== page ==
What, one might ask, is the point of seeking public comment on a proposal to do something that the agency has already done?  (The guidance Portal cites the EO as the authority for its establishment).  Never mind.  Let’s talk about what’s at stake.

As loyal fans of Say Ahhh! Blog well know, Medicaid and CHIP are the source of health insurance coverage for 36 million children, whom are disproportionately children of color.   How effectively the Department and the states administer these programs matters enormously to the health and well-being of these children.  And the ability of the Department to administer Medicaid effectively depends in part of its ability to communicate policy to state Medicaid agencies, providers, managed care plans, and other stakeholders through means other than formal regulations adopted through notice-and-comment rulemaking.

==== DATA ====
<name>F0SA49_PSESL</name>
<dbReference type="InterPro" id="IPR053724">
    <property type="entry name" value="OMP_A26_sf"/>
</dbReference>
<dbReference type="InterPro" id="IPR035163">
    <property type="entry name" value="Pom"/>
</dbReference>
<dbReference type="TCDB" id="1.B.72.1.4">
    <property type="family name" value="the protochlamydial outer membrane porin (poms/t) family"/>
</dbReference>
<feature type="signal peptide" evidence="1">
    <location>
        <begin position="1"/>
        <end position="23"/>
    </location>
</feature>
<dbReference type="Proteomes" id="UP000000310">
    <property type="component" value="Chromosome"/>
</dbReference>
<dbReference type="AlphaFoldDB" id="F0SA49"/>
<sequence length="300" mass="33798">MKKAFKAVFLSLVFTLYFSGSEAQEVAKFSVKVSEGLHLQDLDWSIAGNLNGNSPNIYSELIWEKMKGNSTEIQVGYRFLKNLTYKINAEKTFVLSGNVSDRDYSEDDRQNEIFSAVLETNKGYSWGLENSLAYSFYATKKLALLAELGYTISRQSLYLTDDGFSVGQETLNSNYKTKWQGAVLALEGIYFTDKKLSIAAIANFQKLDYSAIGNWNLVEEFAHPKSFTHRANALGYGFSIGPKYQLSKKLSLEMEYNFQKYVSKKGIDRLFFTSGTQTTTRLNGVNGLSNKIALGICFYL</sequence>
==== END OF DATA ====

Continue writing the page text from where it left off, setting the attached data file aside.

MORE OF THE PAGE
Since the beginnings of Medicaid over half a century ago, the Department has used subregulatory guidance to help it and the states administer the program.  This guidance has grown over time, from Supplement D of the Handbook of Public Assistance in 1966 to the many forms it takes today:  State Medicaid Director Letters, State Health Official Letters, Informational Bulletins, Frequently Asked Questions, Fact Sheets, EPSDT Guide for States, Medicaid Drug Rebate Program Notices for Participating Drug Manufacturers, Managed Care Rate Development Guides, PERM Corrective Action Plan Template Instructions, Medicaid Enterprise Certification Tookits, NCCI Manuals (Policy, Technical Assistance, Language Correspondence), and on and on.  Evidently, 3,147 of these documents are in the Guidance Portal, do not have the force and effect of law, and are not meant to bind the public in any way.

It is simply not possible for the CMS or the states to administer the $650 billion (federal and state) Medicaid program that affects 67 million Americans in 56 different states and territories without the ability to use subregulatory guidance.  This point seems obvious.  It is not obvious to the authors of EO 13891 or, judging from the Guidance Portal, the Department.